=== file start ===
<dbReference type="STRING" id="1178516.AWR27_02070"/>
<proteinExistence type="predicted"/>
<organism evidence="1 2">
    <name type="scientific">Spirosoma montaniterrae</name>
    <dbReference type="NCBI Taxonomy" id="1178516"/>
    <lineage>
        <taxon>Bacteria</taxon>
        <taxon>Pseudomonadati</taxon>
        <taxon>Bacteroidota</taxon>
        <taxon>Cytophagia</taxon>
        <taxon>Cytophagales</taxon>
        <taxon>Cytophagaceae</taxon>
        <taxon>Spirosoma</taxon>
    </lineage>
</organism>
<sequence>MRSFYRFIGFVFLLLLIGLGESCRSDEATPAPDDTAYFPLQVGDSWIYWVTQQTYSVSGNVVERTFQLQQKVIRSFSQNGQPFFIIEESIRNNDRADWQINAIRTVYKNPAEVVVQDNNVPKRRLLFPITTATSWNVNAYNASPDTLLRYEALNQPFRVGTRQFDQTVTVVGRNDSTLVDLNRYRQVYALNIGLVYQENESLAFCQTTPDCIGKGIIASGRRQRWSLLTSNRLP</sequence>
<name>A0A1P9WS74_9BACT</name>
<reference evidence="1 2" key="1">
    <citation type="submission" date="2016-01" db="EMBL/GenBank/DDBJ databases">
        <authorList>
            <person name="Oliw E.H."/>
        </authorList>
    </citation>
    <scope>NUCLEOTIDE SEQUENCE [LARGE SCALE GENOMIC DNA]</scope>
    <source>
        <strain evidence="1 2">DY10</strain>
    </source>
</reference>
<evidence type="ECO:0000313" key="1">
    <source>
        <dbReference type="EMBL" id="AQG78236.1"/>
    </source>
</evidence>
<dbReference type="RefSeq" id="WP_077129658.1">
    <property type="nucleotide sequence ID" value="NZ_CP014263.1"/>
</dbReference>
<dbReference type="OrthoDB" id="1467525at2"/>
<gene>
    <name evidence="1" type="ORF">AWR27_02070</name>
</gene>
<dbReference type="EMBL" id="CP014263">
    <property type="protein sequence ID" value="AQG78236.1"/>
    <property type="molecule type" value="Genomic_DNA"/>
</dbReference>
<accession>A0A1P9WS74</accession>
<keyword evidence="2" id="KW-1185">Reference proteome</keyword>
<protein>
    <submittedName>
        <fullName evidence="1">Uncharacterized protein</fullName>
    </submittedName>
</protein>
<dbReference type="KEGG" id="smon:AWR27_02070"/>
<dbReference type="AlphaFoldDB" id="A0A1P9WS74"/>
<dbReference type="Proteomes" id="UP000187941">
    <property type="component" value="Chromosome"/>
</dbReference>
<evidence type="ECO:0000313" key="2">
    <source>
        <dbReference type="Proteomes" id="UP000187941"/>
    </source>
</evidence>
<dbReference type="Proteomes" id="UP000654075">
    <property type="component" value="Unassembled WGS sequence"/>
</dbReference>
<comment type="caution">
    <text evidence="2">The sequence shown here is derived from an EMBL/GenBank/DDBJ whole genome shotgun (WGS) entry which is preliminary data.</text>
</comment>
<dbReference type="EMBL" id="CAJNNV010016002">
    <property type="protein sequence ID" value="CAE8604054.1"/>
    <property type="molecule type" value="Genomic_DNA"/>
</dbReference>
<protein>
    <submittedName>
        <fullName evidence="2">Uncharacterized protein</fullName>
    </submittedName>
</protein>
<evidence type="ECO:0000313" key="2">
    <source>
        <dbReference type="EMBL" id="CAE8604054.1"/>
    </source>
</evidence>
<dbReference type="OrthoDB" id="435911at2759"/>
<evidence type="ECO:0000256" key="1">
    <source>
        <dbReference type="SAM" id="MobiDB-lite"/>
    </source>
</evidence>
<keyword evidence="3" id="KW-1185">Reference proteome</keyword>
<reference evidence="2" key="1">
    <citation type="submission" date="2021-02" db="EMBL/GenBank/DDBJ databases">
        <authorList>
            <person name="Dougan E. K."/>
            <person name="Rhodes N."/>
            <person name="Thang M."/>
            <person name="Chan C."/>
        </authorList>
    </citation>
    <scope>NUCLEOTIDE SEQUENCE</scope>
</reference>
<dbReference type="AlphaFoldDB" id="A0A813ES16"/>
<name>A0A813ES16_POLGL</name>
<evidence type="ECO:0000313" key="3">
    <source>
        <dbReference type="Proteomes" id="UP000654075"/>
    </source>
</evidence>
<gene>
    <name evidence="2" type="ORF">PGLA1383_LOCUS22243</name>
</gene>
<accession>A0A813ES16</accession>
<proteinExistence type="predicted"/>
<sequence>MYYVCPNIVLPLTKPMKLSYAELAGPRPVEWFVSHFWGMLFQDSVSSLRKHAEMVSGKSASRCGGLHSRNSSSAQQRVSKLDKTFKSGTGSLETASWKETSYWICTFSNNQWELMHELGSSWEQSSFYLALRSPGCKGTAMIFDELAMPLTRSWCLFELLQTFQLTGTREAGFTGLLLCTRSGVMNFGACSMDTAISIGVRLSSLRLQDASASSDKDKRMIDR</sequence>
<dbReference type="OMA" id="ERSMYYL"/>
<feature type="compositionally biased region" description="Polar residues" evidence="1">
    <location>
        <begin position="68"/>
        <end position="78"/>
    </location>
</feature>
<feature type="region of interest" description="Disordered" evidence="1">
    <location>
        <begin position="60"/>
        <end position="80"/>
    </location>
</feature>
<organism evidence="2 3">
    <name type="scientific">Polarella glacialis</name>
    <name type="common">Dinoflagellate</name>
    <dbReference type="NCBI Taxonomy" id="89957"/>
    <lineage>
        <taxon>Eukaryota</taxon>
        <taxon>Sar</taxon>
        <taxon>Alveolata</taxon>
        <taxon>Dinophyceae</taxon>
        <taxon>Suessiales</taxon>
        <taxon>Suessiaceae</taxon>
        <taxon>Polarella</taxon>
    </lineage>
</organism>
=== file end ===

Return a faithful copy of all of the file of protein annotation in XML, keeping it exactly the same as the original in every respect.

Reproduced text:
<dbReference type="STRING" id="1178516.AWR27_02070"/>
<proteinExistence type="predicted"/>
<organism evidence="1 2">
    <name type="scientific">Spirosoma montaniterrae</name>
    <dbReference type="NCBI Taxonomy" id="1178516"/>
    <lineage>
        <taxon>Bacteria</taxon>
        <taxon>Pseudomonadati</taxon>
        <taxon>Bacteroidota</taxon>
        <taxon>Cytophagia</taxon>
        <taxon>Cytophagales</taxon>
        <taxon>Cytophagaceae</taxon>
        <taxon>Spirosoma</taxon>
    </lineage>
</organism>
<sequence>MRSFYRFIGFVFLLLLIGLGESCRSDEATPAPDDTAYFPLQVGDSWIYWVTQQTYSVSGNVVERTFQLQQKVIRSFSQNGQPFFIIEESIRNNDRADWQINAIRTVYKNPAEVVVQDNNVPKRRLLFPITTATSWNVNAYNASPDTLLRYEALNQPFRVGTRQFDQTVTVVGRNDSTLVDLNRYRQVYALNIGLVYQENESLAFCQTTPDCIGKGIIASGRRQRWSLLTSNRLP</sequence>
<name>A0A1P9WS74_9BACT</name>
<reference evidence="1 2" key="1">
    <citation type="submission" date="2016-01" db="EMBL/GenBank/DDBJ databases">
        <authorList>
            <person name="Oliw E.H."/>
        </authorList>
    </citation>
    <scope>NUCLEOTIDE SEQUENCE [LARGE SCALE GENOMIC DNA]</scope>
    <source>
        <strain evidence="1 2">DY10</strain>
    </source>
</reference>
<evidence type="ECO:0000313" key="1">
    <source>
        <dbReference type="EMBL" id="AQG78236.1"/>
    </source>
</evidence>
<dbReference type="RefSeq" id="WP_077129658.1">
    <property type="nucleotide sequence ID" value="NZ_CP014263.1"/>
</dbReference>
<dbReference type="OrthoDB" id="1467525at2"/>
<gene>
    <name evidence="1" type="ORF">AWR27_02070</name>
</gene>
<dbReference type="EMBL" id="CP014263">
    <property type="protein sequence ID" value="AQG78236.1"/>
    <property type="molecule type" value="Genomic_DNA"/>
</dbReference>
<accession>A0A1P9WS74</accession>
<keyword evidence="2" id="KW-1185">Reference proteome</keyword>
<protein>
    <submittedName>
        <fullName evidence="1">Uncharacterized protein</fullName>
    </submittedName>
</protein>
<dbReference type="KEGG" id="smon:AWR27_02070"/>
<dbReference type="AlphaFoldDB" id="A0A1P9WS74"/>
<dbReference type="Proteomes" id="UP000187941">
    <property type="component" value="Chromosome"/>
</dbReference>
<evidence type="ECO:0000313" key="2">
    <source>
        <dbReference type="Proteomes" id="UP000187941"/>
    </source>
</evidence>
<dbReference type="Proteomes" id="UP000654075">
    <property type="component" value="Unassembled WGS sequence"/>
</dbReference>
<comment type="caution">
    <text evidence="2">The sequence shown here is derived from an EMBL/GenBank/DDBJ whole genome shotgun (WGS) entry which is preliminary data.</text>
</comment>
<dbReference type="EMBL" id="CAJNNV010016002">
    <property type="protein sequence ID" value="CAE8604054.1"/>
    <property type="molecule type" value="Genomic_DNA"/>
</dbReference>
<protein>
    <submittedName>
        <fullName evidence="2">Uncharacterized protein</fullName>
    </submittedName>
</protein>
<evidence type="ECO:0000313" key="2">
    <source>
        <dbReference type="EMBL" id="CAE8604054.1"/>
    </source>
</evidence>
<dbReference type="OrthoDB" id="435911at2759"/>
<evidence type="ECO:0000256" key="1">
    <source>
        <dbReference type="SAM" id="MobiDB-lite"/>
    </source>
</evidence>
<keyword evidence="3" id="KW-1185">Reference proteome</keyword>
<reference evidence="2" key="1">
    <citation type="submission" date="2021-02" db="EMBL/GenBank/DDBJ databases">
        <authorList>
            <person name="Dougan E. K."/>
            <person name="Rhodes N."/>
            <person name="Thang M."/>
            <person name="Chan C."/>
        </authorList>
    </citation>
    <scope>NUCLEOTIDE SEQUENCE</scope>
</reference>
<dbReference type="AlphaFoldDB" id="A0A813ES16"/>
<name>A0A813ES16_POLGL</name>
<evidence type="ECO:0000313" key="3">
    <source>
        <dbReference type="Proteomes" id="UP000654075"/>
    </source>
</evidence>
<gene>
    <name evidence="2" type="ORF">PGLA1383_LOCUS22243</name>
</gene>
<accession>A0A813ES16</accession>
<proteinExistence type="predicted"/>
<sequence>MYYVCPNIVLPLTKPMKLSYAELAGPRPVEWFVSHFWGMLFQDSVSSLRKHAEMVSGKSASRCGGLHSRNSSSAQQRVSKLDKTFKSGTGSLETASWKETSYWICTFSNNQWELMHELGSSWEQSSFYLALRSPGCKGTAMIFDELAMPLTRSWCLFELLQTFQLTGTREAGFTGLLLCTRSGVMNFGACSMDTAISIGVRLSSLRLQDASASSDKDKRMIDR</sequence>
<dbReference type="OMA" id="ERSMYYL"/>
<feature type="compositionally biased region" description="Polar residues" evidence="1">
    <location>
        <begin position="68"/>
        <end position="78"/>
    </location>
</feature>
<feature type="region of interest" description="Disordered" evidence="1">
    <location>
        <begin position="60"/>
        <end position="80"/>
    </location>
</feature>
<organism evidence="2 3">
    <name type="scientific">Polarella glacialis</name>
    <name type="common">Dinoflagellate</name>
    <dbReference type="NCBI Taxonomy" id="89957"/>
    <lineage>
        <taxon>Eukaryota</taxon>
        <taxon>Sar</taxon>
        <taxon>Alveolata</taxon>
        <taxon>Dinophyceae</taxon>
        <taxon>Suessiales</taxon>
        <taxon>Suessiaceae</taxon>
        <taxon>Polarella</taxon>
    </lineage>
</organism>